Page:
Spending my teenage years and going to college in Texas, I always understood the concept of Mexico. I always thought I would go one day probably. I did not think about the cities or the states I wanted to visit. I just knew it was nearby and I was already so close with the exposure I had to Mexican culture through friends in Texas. Boy, was I wrong. I somehow did not think much of it because I was so obsessed with just crossing oceans and continents to travel. Many people say, “Well, there are amazing places in the US with similar landscapes. Explore that.” I get that, but this itch is a different one. It is not always about landscapes. It is just about this entire system outside of what I know. Mexico was just near enough to fulfill it.
I had a friend in Mexico who I recently met while she was on a work trip to DC. We talked forever, and she said, let me know when you come to Mexico. Usually, in such instances, you think – “Sure. Not sure when it will happen, but thanks for the offer.”
I did take her offer.
I started in Mexico City for a few days, mostly just interested in getting some yummy tacos, setting up a little, and enjoying the nightlife. I found the LGBTQ scene extremely impressive and while the machismo culture is very much alive in many parts of Mexico, the outlets were endearing. I also came to learn – you can put salsa in anything. Even beer, known as michilada. See below.
We didn’t spend too long in Mexico City my first few days because were were going to come back anyway. For a weekend, we spent time with my friend’s family in Morelia, located in the State of Michoacan. All I can say about Morelia – CHARM. Tons of it. My friend’s family was incredibly warm and despite them only knowing Spanish, I tried to use my combination of whatever small hints of Spanish I knew from a childhood in South Florida and Texas combined with a ton of Google Translate (thank goodness, I have decent pronunciation skills in Spanish).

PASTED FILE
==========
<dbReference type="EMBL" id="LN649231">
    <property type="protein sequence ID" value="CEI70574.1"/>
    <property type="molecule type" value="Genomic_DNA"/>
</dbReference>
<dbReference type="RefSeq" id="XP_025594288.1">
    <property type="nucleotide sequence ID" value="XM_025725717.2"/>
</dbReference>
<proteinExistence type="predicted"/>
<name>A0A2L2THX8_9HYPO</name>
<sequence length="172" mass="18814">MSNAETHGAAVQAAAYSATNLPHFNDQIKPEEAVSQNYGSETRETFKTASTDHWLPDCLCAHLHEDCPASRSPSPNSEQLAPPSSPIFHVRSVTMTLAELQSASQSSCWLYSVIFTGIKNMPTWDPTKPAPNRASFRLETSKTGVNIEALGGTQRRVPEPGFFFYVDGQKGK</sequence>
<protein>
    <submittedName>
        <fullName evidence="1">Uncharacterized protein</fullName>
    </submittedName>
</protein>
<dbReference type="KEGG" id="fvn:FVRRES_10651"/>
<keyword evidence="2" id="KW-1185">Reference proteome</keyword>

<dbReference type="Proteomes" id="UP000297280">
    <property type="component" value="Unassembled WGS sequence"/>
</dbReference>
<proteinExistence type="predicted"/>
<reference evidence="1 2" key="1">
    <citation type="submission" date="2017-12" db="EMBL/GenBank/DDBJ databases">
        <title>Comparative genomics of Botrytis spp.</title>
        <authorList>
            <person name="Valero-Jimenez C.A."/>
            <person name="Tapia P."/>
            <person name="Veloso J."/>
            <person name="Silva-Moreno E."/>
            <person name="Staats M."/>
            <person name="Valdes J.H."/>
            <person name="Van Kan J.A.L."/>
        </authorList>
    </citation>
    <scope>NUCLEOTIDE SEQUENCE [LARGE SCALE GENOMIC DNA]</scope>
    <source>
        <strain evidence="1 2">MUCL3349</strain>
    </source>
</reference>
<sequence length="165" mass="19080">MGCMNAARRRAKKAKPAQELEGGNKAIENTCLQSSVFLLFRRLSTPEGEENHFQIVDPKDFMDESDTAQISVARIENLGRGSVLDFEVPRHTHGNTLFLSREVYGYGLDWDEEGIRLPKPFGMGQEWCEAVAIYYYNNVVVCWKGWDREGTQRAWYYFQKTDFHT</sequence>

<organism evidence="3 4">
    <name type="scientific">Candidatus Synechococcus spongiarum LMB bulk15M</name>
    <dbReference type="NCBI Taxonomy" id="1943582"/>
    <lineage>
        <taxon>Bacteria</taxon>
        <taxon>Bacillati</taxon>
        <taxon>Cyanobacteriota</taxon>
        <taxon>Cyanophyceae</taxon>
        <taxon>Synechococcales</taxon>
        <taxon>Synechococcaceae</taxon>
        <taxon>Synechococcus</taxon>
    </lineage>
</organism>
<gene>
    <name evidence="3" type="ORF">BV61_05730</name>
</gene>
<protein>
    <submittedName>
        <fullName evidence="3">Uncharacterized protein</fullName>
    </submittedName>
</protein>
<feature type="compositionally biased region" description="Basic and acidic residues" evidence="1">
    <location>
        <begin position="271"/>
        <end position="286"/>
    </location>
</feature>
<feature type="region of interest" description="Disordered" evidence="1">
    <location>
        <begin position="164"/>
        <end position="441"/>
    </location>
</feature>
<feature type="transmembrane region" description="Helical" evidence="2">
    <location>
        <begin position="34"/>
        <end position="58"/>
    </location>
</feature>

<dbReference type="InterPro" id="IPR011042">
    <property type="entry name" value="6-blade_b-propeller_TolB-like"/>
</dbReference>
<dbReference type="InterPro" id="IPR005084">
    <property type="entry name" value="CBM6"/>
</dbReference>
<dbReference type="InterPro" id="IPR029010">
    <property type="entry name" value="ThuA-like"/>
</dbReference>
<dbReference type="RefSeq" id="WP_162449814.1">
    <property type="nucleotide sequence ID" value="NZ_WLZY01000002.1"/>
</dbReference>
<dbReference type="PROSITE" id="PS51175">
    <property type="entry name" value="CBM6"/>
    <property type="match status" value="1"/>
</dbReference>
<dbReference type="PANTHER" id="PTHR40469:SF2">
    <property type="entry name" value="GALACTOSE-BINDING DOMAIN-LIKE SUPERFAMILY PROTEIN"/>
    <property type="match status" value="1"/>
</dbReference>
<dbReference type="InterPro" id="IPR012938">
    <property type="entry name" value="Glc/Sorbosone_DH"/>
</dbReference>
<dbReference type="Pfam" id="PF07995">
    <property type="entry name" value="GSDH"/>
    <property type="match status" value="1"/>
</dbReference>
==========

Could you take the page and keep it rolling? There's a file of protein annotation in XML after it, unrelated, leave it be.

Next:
As for Morelia, the city has expanded quite a bit from what my friend mentioned to me, but there was still a very “small” feel to it compared to Mexico City. It’s small but quaint and adorable. It was one of my most endearing city center walks with my friend, as we recounted our careers, our relationships, and then sat around and people and couple watched. I couple-watched a lot actually. Affection in Mexico City was very expressive. How I felt about it myself was beside the point, but it’s so interesting to see such a huge range of cultural display of affection.
The next day we set off to Patscuaro and then the Isla de Janitzio, where apparently, Dio de Los Muertos is quite huge (and I sadly missed). This was my favorite because it was my first look into the Aztec roots and a regional experience that so often makes me fall in love with places the most. More than the grandeur and the idea of needing particular sites.
Got to love street food. I had small tiny deep fried fish called charales, covered in tons of chili and salsa (let’s be real, everything should be covered in that).
Looking off the Isla. Always a pleasure.
Hanging out with the fisherman.
And what’s the point of photos when you don’t mention the cool people who were involved with you in the process. P.S. my friend’s “Abua” (short for Abuela) was badass and climbed all the stairs in the steep Isla. She’s near 80. I know what I need to strive for if I live that long.
I love this kid. His name is Arturo. I learned basic Spanish with him through cartoon form, and I probably am way below his fluency level. I basically could hang out with this kid…forever.
So, think for now, I want to leave this post short. Mexico City and Guanajuato needs to be their own posts (where I spent my time two weeks after), but I figured the only way I’d be motivated to write any post about travels again was to break them up into small pieces!